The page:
This government – like the last – lets off a lot of hot air about ‘public consultation’ and ‘listening’. Is it beyond the scope – and the good manners – of their senior politicians to respond to the good faith of their supporters?

    September 7, 2010

    Incidentally we read today that 86% of the BBC's advertising budget is spent with the Guardian. It would be illuminating to know if, as w suspect, a similar proportion has been channeled in the same direction on all public recruitment advertising.

    Is it any wonder that the BBC and public services are accused of a bias to the left?

    1. grahams
      September 7, 2010

      Exactly. Recruitment is the key to putting objectivity back into the domestic BBC, far better than the blunderbuss.

  9. Jan
    September 7, 2010

    In my experience it costs a huge amount to put adverts for recruitment in the paper (even more in Wales where everything has to be bi-lingual) but it is considered to be the fairest (most politically correct?) way to find candidates. Hence third sector and public posts are usually advertised this way. Businesses maybe don't experience this constraint and are able to recruit in whatever is the most cost-effective way.

    1. Stuart Fairney
      September 8, 2010

      As a fellow Welsh person the bi-lingual nonsense annoys the hell out of me and a small wager that Welsh isn't even the second language of Wales despite the zealotry and public subsidy for a pointless and out of date echo of the past. I’d bet East Asian language speakers surpass Welsh as a first language, even if official figures don’t record it.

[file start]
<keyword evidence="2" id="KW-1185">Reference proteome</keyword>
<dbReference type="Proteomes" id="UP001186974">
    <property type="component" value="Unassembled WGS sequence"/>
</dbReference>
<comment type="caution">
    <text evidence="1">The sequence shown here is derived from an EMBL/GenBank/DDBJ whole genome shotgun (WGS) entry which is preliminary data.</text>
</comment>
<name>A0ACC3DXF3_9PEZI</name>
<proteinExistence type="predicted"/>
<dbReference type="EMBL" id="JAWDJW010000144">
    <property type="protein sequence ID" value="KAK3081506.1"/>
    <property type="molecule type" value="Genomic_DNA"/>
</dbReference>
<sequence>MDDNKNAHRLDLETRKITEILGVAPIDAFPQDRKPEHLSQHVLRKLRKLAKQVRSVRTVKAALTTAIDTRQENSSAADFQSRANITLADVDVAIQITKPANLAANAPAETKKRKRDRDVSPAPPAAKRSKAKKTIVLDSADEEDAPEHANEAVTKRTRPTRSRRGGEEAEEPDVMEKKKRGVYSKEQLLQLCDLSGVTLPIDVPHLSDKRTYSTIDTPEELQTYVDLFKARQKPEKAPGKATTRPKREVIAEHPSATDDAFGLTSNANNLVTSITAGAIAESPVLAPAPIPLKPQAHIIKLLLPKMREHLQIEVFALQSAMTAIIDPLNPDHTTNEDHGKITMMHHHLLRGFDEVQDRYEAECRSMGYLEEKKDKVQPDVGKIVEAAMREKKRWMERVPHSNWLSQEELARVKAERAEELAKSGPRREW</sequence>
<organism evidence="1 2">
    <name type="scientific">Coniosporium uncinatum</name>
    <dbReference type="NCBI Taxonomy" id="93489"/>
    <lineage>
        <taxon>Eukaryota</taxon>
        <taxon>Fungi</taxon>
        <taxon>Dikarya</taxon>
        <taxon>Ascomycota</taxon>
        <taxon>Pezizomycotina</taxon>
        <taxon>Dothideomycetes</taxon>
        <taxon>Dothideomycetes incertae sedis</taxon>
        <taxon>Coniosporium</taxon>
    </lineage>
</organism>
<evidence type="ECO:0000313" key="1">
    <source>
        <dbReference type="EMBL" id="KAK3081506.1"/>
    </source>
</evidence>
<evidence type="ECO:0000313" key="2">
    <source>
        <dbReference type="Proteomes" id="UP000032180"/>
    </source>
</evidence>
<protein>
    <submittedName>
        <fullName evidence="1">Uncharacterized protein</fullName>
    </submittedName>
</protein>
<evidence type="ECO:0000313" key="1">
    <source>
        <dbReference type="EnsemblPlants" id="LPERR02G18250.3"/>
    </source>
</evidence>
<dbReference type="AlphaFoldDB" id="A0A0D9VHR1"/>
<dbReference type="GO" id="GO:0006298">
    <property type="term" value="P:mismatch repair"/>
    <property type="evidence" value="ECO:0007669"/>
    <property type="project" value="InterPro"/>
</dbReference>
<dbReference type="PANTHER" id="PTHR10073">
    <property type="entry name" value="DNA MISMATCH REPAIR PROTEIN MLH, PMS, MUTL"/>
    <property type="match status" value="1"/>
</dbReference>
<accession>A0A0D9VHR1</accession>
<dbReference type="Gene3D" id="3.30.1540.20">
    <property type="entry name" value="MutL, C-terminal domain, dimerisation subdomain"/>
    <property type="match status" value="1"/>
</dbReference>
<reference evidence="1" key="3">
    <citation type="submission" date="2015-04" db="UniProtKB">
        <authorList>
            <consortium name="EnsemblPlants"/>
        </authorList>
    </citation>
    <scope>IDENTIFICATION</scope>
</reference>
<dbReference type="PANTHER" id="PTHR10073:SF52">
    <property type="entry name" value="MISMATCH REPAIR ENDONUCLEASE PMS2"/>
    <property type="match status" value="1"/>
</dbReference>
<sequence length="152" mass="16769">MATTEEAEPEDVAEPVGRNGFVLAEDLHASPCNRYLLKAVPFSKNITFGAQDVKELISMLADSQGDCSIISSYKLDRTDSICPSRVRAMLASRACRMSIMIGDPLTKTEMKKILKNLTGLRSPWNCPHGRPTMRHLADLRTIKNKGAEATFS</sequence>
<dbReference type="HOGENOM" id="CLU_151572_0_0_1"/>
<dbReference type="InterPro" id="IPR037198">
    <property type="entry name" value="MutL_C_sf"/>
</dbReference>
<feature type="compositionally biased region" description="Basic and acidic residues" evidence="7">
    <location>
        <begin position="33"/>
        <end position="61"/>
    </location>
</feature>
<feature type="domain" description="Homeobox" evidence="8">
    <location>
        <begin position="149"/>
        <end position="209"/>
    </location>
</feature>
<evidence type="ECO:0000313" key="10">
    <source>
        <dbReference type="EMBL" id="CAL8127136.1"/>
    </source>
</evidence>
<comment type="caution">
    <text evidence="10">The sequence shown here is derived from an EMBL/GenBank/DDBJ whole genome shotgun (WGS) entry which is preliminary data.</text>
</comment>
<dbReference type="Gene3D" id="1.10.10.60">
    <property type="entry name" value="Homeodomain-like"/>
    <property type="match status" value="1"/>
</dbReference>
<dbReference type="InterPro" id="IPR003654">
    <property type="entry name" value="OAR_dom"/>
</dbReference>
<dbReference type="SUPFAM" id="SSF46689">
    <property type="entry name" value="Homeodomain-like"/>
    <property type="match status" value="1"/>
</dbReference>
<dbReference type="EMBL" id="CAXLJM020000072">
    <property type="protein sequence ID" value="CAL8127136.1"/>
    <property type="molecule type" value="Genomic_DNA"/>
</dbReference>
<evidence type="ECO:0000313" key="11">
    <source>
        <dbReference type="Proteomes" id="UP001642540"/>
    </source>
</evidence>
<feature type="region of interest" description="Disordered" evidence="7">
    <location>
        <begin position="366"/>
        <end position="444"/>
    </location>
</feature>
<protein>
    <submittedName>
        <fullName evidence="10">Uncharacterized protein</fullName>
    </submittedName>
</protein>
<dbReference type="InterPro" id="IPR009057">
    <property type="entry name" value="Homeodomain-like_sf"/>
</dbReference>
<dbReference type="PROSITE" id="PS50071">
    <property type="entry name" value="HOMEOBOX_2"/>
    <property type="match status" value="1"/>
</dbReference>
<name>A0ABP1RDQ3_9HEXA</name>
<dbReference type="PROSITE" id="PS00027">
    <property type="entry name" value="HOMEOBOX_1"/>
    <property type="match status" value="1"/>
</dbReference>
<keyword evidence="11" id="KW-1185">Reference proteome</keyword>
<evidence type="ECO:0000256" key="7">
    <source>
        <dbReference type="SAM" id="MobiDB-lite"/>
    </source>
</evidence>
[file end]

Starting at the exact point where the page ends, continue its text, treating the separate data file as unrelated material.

10. Robert Pay
    September 7, 2010

    A good sign! I hope that the Chancellor implements the proposal to cap public sector pensions at £60k – the equivalent of a £1.5m pension fund. I believe that anyone earning a high salary – say £60k plus should be saving for their own retirement and not expecting the highly indebted taxpayer to pay out for them. Make only the first 60K of salary pensionable in the public sector…

  11. JimF
    September 7, 2010

    "The Chief Executive of the Welsh Ambulance Service will be paid around £120,000."
    Basically the task is to ensure that people get from home to hospital and back as quickly and safely as possible. It isn't Rocket Science, is it?
    This would seem to be neither a ground-breakingly creative nor particularly burdensome role, assuming that people already get transported pretty efficiently. OK there is some responsibility for ensuring that ambulance drivers actually do the job they're paid to do and I assume for making sure that costs are kept under control, but the average line manager would do all this and more in the private sector for half as much money (before pension etc.). Some way to go, isn't there?

    1. Geoff not Hoon
      September 8, 2010